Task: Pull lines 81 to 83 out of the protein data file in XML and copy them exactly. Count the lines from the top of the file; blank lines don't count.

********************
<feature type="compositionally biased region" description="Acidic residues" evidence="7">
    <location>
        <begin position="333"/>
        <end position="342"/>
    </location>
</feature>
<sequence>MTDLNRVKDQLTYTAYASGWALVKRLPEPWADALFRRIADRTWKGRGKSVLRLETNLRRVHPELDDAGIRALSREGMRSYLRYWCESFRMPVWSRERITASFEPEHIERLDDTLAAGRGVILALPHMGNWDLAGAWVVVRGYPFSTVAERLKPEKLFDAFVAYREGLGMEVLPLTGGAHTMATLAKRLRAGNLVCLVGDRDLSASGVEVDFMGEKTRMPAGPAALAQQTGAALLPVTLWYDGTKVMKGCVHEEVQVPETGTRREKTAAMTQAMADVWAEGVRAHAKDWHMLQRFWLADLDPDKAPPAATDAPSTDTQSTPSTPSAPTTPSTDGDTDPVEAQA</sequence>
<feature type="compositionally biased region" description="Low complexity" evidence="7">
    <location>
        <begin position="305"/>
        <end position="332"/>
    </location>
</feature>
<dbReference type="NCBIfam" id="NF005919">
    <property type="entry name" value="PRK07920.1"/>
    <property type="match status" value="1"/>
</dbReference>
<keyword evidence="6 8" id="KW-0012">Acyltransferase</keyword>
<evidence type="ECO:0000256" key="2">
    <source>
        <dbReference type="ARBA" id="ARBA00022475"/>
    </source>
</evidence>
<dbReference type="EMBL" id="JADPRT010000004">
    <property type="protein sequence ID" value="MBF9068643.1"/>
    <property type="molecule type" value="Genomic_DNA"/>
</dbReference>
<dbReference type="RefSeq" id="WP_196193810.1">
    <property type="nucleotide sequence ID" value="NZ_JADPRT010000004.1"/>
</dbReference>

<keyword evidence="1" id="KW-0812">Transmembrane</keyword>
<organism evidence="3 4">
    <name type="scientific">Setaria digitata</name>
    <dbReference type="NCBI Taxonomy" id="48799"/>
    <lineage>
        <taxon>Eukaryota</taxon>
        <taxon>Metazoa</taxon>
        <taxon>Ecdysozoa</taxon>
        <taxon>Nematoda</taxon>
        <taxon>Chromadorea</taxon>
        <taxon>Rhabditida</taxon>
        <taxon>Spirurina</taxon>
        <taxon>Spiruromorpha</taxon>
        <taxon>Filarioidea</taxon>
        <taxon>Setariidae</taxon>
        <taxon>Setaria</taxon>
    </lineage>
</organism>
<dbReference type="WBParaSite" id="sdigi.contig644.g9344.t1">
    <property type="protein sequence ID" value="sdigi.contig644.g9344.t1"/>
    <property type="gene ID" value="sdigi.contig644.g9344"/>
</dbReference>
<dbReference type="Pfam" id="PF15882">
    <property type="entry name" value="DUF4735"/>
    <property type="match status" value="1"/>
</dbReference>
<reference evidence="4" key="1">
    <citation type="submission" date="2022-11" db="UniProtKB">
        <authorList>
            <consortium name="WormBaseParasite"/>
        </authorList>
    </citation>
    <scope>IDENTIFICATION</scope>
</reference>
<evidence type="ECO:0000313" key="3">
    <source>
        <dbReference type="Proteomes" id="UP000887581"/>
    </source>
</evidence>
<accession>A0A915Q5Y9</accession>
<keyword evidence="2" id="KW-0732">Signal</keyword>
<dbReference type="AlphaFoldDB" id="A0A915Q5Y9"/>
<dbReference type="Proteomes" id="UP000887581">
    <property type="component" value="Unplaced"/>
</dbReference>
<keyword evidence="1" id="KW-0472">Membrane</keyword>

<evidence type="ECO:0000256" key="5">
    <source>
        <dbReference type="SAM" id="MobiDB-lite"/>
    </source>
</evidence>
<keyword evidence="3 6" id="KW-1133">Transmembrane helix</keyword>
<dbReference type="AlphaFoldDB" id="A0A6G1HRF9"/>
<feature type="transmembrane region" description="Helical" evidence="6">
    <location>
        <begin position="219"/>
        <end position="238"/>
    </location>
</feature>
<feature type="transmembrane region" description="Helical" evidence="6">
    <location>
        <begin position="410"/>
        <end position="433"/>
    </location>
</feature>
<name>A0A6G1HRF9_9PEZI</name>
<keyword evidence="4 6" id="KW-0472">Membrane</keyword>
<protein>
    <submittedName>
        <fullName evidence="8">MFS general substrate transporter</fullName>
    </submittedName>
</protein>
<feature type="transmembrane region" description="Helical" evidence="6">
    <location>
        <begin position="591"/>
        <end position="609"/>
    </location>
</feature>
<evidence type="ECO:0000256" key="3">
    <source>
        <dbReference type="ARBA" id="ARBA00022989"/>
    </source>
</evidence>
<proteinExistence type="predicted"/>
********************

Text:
</evidence>
<keyword evidence="3 6" id="KW-1133">Transmembrane helix</keyword>
<dbReference type="AlphaFoldDB" id="A0A6G1HRF9"/>